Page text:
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Real ID accord remains elusive

SANTA FE – Two top legislative leaders met Thursday to discuss the pending crackdown on New Mexico’s driver’s licenses but didn’t come to any agreement on a letter to federal officials in an effort to avert it.

It remained unclear whether anything would be done before Monday’s scheduled enforcement of the federal Real ID law, which would make New Mexico licenses insufficient as identification at some federal installations.

Senate Majority Leader Michael Sanchez of Belen, a Democrat, has been pushing for state leaders to write the Department of Homeland Security assuring the agency that the Legislature will pass a bill in the coming session to bring New Mexico into compliance with the Real ID law, and asking for an enforcement delay.

He met Thursday with House Speaker Don Tripp of Socorro, a Republican, to discuss such a letter.

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But Tripp said after the meeting, which they both described as brief and cordial, that the letter wouldn’t be enough for DHS.

“Homeland Security wants it to be a commitment from all three legs of the stool,” including the administration of Gov. Susana Martinez, Tripp told the Journal. He also said DHS wants to see a bill, or at least an extensive framework for one, before it would agree to another extension.

Tripp said he recommended further talks that would include representatives of the Senate, House, and Governor’s Office.

“It was a simple request, and for whatever reason, he didn’t think he could do it or the administration would do it,” Sanchez told the Journal after the meeting. “I was disappointed.”

It was clear Thursday that significant differences remain over legislation to make the state’s licenses compliant with Real ID.

“The House and the Governor’s Office are pretty much committed to suspending the practice of giving driver’s licenses to illegals, and that’s the main focus,” Tripp said.

A plan backed by House Republicans and Martinez would create a two-tiered system: Real ID-compliant licenses, and driving privilege cards available only to immigrants who can’t prove they’re here legally.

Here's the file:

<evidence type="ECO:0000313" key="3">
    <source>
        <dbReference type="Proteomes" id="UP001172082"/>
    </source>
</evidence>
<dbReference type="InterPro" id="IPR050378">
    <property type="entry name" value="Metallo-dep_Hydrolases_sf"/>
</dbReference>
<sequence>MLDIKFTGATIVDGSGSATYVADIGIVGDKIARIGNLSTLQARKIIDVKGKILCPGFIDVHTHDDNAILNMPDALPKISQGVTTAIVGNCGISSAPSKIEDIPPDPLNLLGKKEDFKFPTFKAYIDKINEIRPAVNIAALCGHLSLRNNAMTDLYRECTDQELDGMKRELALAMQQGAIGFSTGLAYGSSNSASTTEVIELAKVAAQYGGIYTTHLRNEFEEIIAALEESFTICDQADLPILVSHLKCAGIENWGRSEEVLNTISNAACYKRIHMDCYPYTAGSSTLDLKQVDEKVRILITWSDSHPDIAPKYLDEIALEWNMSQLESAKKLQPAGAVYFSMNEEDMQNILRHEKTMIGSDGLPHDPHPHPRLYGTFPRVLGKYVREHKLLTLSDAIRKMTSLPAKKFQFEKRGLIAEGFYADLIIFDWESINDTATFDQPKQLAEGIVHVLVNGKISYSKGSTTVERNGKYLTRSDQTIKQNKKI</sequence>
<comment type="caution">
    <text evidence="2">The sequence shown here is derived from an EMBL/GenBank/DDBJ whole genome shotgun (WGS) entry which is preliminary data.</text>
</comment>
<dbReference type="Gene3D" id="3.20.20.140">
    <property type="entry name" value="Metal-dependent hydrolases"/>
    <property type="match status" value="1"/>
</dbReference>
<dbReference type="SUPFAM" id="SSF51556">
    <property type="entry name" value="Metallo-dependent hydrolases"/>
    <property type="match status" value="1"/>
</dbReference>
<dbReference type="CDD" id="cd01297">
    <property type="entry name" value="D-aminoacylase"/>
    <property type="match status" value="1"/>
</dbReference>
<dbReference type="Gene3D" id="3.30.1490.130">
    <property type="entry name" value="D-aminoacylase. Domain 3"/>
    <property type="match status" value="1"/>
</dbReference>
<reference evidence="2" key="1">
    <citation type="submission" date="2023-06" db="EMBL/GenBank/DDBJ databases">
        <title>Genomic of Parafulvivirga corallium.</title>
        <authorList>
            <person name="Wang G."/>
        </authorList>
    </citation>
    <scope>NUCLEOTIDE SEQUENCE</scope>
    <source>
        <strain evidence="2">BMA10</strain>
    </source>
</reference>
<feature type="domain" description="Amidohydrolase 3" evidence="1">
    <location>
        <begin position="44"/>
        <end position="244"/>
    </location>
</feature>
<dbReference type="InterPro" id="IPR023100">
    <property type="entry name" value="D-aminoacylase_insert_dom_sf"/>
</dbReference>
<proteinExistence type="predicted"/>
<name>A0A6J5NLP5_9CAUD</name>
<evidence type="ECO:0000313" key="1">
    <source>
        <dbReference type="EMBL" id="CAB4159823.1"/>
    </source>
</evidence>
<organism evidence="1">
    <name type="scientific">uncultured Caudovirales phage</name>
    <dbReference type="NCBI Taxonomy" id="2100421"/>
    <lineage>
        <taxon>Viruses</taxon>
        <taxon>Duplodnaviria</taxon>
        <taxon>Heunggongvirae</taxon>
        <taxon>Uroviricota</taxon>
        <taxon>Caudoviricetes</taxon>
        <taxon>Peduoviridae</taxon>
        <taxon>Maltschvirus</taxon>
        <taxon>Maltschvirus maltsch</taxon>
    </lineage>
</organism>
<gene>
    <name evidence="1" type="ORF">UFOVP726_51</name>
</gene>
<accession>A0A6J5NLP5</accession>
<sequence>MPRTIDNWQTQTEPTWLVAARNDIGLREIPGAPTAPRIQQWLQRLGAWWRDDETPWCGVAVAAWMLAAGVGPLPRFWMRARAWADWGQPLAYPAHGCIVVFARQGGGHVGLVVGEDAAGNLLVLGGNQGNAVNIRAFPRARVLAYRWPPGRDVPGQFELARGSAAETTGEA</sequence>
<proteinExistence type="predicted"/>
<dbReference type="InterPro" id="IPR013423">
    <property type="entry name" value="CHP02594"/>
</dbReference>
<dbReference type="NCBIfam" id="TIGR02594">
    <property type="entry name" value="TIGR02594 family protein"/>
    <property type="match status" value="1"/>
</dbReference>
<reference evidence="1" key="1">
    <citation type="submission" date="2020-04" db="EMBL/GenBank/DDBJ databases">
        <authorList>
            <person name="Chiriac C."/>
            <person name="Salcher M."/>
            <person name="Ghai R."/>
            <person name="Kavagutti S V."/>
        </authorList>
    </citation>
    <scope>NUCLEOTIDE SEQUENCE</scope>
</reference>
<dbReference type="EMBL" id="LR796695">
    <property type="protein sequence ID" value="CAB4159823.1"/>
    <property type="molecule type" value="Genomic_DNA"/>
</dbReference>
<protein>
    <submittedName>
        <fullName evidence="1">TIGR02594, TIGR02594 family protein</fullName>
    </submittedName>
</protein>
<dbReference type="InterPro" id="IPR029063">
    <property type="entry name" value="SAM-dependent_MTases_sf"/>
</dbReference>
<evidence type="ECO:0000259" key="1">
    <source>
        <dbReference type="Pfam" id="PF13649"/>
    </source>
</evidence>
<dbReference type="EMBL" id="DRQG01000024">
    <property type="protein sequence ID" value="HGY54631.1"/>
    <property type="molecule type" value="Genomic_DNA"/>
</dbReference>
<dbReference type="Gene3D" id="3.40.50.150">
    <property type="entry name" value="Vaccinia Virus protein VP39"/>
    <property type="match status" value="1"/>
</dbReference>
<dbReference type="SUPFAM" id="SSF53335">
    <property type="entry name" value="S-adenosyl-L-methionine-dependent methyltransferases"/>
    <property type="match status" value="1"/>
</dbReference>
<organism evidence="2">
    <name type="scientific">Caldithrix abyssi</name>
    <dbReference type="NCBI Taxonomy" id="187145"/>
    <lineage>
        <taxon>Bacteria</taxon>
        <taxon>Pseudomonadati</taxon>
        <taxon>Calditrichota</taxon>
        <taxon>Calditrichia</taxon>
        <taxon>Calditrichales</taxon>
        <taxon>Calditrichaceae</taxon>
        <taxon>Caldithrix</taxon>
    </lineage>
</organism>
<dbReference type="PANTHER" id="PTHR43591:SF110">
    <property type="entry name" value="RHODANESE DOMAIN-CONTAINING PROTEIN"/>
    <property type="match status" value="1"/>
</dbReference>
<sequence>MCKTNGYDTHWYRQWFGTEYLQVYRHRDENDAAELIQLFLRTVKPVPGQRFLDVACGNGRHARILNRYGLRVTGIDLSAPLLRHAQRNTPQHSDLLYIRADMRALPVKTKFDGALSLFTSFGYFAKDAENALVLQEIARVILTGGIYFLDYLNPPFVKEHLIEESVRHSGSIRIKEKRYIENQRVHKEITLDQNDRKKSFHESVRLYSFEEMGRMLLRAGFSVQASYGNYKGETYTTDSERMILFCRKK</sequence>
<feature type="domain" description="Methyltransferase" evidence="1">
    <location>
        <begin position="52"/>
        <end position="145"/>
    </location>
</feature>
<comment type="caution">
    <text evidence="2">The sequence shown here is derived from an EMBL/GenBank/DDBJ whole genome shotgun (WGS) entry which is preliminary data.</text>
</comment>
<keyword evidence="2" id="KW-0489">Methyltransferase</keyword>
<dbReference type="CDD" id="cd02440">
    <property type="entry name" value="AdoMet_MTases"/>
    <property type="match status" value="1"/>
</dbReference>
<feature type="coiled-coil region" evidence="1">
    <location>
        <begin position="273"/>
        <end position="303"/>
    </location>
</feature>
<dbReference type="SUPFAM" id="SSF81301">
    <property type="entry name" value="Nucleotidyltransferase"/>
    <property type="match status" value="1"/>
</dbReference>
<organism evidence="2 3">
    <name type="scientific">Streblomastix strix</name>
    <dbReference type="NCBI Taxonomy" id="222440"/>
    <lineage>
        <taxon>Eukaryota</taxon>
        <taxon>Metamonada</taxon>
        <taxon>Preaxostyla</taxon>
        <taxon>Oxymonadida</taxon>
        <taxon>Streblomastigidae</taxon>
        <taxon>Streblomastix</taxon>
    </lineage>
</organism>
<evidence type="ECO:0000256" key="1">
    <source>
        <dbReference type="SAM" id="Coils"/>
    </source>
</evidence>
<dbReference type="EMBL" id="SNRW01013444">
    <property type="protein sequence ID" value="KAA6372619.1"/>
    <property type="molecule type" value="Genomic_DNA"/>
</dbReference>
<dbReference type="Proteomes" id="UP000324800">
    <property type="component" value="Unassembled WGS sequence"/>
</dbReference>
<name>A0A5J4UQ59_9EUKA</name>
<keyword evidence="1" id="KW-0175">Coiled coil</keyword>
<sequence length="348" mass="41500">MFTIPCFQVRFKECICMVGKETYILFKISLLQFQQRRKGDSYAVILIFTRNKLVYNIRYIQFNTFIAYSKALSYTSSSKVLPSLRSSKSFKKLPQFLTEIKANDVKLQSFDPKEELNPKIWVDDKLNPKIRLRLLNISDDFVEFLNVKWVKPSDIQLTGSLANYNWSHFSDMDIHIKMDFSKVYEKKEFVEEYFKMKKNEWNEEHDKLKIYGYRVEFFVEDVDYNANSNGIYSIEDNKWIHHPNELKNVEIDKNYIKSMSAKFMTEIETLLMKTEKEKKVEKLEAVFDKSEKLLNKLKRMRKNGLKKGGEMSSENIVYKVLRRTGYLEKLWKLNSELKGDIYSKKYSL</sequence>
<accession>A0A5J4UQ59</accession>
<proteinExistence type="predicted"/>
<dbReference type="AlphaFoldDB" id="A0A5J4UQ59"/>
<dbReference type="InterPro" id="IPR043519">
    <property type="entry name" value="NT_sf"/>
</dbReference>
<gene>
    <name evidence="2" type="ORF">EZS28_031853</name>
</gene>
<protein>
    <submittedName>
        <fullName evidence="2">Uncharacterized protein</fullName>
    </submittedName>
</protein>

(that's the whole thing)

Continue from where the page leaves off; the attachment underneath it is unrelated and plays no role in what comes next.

It would effectively halt the issuance of driver’s licenses to those who are in the U.S. illegally, which is allowed under a 2003 law. Martinez has been trying to get that state law repealed since she was first elected in 2010.

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Immigrants’ rights advocates said the GOP plan is discriminatory, that it singles out and stigmatizes immigrants.

“Taking away drivers’ licenses from 90,000 New Mexicans, immigrants who have lived, worked and paid taxes here, and then force them to carry a driver’s permit marked with their immigration status goes against everything New Mexico stands for,” said Marcela Diaz, executive director of Somos Un Pueblo Unido.

Sanchez and the Legislature’s other top Democrats – Senate President Pro Tem Mary Kay Papen of Las Cruces and House Minority Leader Brian Egolf of Santa Fe – said Thursday that New Mexicans with privacy concerns should be able to choose whether they get Real ID-compliant licenses.

In a letter to Tripp – separate from the meeting – they said the second tier of driver’s licenses should be available not only to immigrants who can’t prove they’re here legally, but also to those who are worried about the implications of Real ID. That’s essentially what the Democratic-dominated state Senate passed last year, with strong Republican support.

The Real ID Act requires U.S. citizens to present documentation such as birth certificates and Social Security cards when they apply for licenses. Because the information would be available to other states, “many people, including conservative Republicans, have serious concerns about the risks to privacy and civil liberties,” the letter said.


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